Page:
The FAO's new gender policy has the objectives of: increasing women's role as decision makers; increasing their access to goods and services; reducing their work burden; and increasing to 30%, gender-focused agricultural aid.
8 March 2012: Three Rome-based United Nations agencies – the Food and Agriculture Organization of the UN (FAO), the International Fund for Agricultural Development (IFAD) and the World Food Program (WFP) – celebrated International Women’s Day by highlighting the role of rural women in guaranteeing food security, and FAO announced a new Gender Equality Policy.
The event was hosted by IFAD and held in Rome, Italy, on International Women’s Day, which is celebrated on 8 March. Discussions focused on empowering young women, underlining that although they can be agents of change in their communities, too often, they lack access to productive resources like land, credit and technology. The event included speeches by the President of IFAD, Director-General of the FAO and representatives from the WFP and member countries.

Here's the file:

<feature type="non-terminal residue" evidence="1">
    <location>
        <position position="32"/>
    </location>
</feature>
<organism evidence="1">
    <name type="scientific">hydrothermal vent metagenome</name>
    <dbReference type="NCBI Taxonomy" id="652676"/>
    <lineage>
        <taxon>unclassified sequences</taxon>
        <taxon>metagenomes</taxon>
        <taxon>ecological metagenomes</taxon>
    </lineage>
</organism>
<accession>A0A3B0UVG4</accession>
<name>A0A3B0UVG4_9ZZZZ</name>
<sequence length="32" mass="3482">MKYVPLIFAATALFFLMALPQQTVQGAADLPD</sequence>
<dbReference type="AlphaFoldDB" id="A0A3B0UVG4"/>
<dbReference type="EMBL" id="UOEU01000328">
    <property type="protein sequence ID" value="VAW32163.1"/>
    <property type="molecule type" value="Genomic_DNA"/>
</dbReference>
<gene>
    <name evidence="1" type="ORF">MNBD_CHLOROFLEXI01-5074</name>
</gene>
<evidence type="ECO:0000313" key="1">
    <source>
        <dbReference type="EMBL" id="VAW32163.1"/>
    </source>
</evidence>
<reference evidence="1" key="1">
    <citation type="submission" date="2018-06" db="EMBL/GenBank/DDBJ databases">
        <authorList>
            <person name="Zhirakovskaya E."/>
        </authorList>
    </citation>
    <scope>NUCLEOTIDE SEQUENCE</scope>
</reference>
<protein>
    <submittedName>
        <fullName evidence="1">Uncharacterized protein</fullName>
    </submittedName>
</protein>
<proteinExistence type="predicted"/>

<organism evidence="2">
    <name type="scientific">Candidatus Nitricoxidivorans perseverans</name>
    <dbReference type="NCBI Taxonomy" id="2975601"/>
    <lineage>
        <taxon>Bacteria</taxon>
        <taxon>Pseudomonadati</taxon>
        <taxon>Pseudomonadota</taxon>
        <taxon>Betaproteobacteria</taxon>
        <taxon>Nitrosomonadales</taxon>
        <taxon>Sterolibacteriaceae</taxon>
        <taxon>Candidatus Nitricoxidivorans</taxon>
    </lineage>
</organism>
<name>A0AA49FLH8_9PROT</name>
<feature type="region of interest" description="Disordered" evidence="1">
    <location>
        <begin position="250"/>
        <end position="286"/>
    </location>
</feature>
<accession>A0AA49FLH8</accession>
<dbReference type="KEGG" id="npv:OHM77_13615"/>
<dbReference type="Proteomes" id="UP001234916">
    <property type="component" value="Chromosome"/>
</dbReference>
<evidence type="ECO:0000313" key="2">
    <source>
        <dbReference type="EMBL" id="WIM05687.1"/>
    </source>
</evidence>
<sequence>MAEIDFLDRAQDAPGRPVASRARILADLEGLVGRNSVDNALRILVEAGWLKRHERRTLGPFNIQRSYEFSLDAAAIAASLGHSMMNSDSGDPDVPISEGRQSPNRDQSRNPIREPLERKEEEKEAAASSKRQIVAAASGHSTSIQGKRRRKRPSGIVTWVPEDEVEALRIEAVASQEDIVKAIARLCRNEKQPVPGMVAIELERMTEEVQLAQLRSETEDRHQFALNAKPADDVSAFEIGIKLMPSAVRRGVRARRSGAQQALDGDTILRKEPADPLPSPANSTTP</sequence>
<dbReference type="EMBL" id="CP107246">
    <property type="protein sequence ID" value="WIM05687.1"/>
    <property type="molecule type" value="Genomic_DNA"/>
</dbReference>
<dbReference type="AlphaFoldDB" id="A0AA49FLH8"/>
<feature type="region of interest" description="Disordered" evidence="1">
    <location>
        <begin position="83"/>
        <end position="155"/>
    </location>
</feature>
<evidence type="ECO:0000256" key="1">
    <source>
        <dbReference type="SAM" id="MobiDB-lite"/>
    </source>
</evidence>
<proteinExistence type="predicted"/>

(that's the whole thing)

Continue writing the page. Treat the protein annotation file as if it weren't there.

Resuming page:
At the event, the FAO announced a new Gender Equality Policy, noting that empowerment of women could raise farm productivity by 20-30%. The policy’s objectives are to achieve the following by 2025: women and men participating equally as decision makers; women and men having equal access to, and control over, employment and income, land and other productive resources; women and men having equal access to goods and services for agricultural development and markets; women’s work burden being reduced by 20% through improved technologies, services and infrastructure; and the percentage of agricultural aid committed to women/gender-equality related projects being increased to 30% of total agricultural aid. The FAO policy recommends targets for increasing effectiveness in addressing gender imbalances, including incorporating sex-disaggregated data into all major FAO statistical databases by 2015. Furthermore, the FAO also aims to finalize its human resources plan to achieve 50% female representation among its professional staff.
IFAD’s work with young women has included efforts in Ghana to improve access to post-harvest processing facilities. IFAD also noted that when women earn money, they are more likely than men to spend it on their family and in educating their children.
[IFAD Press Release] [FAO Press Release]